HS: Since you’re activating in a certain fashion niche where the client/staff relationship is not an ordinary one, what do you choose to deliver when training your staff in order to successfully preserve French Trotters’ vision ? Do you come into contact with your clients regularly? 

FT: The relationship with our customers is very important. We want people to spend a good time in our stores which starts by a warm welcome and good advice. Each product we sell has a story so it’s important for our staff to talk about it. We only recruit passionate people. And of course we spend a lot of time ourselves in our shops and we know our regulars. That’s very important.

FrenchTrotters

HS: Do you shop in Paris? Which are your favourite stores?

FT: We like to spend some time at Le Bon Marché which has a nice grocery and a very good bookstore and design department. We buy plants at a little cactus shop near the Marais store called Les Succulents Cactus. We also go at Truffaut for our little kitchen garden in our apartment balcony.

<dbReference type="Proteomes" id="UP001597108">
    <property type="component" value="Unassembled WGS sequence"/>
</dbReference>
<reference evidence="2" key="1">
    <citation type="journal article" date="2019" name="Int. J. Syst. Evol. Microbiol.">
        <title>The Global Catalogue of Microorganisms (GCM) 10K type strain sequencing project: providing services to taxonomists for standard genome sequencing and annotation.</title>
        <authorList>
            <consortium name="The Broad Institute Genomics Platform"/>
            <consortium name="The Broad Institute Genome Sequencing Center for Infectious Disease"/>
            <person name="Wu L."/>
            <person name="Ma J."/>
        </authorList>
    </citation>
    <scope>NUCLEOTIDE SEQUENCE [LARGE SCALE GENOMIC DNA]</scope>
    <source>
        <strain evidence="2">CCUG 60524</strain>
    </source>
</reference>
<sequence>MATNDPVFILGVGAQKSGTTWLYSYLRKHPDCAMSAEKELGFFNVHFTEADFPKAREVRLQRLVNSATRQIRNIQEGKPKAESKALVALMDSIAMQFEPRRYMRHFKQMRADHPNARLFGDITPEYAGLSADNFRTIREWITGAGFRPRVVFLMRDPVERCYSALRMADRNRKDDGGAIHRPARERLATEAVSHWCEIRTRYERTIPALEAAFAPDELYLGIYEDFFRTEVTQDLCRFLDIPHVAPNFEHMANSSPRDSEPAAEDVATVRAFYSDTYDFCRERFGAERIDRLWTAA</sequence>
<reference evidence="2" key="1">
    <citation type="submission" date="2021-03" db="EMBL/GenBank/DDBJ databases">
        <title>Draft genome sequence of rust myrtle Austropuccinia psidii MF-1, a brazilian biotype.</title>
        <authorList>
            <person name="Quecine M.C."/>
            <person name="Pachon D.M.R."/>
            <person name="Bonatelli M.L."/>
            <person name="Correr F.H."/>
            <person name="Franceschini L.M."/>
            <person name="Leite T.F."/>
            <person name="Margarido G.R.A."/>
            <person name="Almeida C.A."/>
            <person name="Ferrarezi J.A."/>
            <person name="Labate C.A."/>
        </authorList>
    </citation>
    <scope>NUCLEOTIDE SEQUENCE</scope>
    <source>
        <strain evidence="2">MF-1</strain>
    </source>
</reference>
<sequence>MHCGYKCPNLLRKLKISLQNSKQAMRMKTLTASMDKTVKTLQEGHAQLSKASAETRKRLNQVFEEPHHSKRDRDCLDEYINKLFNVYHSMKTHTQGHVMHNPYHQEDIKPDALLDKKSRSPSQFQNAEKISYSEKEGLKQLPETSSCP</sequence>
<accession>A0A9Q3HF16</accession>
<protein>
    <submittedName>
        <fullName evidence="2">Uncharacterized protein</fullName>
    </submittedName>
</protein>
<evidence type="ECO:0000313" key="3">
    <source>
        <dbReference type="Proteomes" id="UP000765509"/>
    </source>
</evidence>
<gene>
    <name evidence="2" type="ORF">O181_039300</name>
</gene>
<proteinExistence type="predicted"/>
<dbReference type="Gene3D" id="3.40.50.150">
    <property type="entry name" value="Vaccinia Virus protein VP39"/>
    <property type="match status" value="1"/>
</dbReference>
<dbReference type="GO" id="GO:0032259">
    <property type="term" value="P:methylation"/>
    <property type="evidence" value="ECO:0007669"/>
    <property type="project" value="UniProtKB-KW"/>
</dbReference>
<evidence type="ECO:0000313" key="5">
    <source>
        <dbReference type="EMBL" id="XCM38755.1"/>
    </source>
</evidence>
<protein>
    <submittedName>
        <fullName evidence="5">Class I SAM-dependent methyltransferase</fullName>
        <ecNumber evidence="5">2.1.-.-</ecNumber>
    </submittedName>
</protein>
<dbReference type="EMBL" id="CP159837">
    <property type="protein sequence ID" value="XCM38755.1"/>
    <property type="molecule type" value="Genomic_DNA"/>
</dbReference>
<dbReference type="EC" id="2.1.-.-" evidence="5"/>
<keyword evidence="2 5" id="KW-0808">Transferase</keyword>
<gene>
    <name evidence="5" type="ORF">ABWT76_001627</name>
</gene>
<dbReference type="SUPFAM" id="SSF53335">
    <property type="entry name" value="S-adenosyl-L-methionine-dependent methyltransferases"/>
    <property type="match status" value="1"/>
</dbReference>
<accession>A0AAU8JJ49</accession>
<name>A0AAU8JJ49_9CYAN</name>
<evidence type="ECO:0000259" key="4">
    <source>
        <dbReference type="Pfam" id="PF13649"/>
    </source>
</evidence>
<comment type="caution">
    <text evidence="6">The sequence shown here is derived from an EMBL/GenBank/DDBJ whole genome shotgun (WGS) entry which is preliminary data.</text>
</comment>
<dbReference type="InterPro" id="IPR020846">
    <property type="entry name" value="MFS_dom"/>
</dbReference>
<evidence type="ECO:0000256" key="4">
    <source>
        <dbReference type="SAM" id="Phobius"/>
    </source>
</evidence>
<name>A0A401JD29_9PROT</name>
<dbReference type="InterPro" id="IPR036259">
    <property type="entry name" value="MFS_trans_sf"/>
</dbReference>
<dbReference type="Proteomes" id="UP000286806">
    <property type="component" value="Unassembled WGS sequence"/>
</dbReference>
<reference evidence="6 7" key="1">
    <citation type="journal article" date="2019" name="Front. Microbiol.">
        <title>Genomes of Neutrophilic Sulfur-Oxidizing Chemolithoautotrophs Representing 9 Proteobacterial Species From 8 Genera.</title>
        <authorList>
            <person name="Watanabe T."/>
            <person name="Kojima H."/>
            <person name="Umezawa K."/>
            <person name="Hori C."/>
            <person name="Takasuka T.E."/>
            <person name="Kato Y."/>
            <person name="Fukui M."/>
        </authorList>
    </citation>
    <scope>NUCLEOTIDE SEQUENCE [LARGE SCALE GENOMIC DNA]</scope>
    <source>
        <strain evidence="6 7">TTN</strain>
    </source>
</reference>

HS: How would you spend your day in Paris? Where do you enjoy going?

FT: We like to go out in the morning to get a good breakfast in a café. When we have free time, we go at the Jeu de Paume to see a photography exhibition, or watch a movie at the MK2 Biblothèque. When it’s sunny we like to walk in Les Buttes Chaumont. We also enjoy simply hanging out at home. At night we go for a drink with friends at Candelaria or Clasico next door. And then we go for dinner at l’Office, Vitelloni or Le Floréal. When we feel in a more gastronomic mood, we book a table at Le Chateaubriand or Septime.

 HS: Is there any store in the world that you’ve found inspiring for your type of business?

FT: We travel quite a lot and and visit a lot of inspiring stores like Biotop and Art & Science in Tokyo or Hunting & Collecting in Bruxelles. But we are more inspired by places than shops. La Grenouillère in the north of France. Bardenas in Spanish desert and the Aire hotel. Also Capri and Puglia in Italy. The landscapes of Morocco. And of course New York. We try to bring back a little bit of all these atmospheres into our Parisian stores.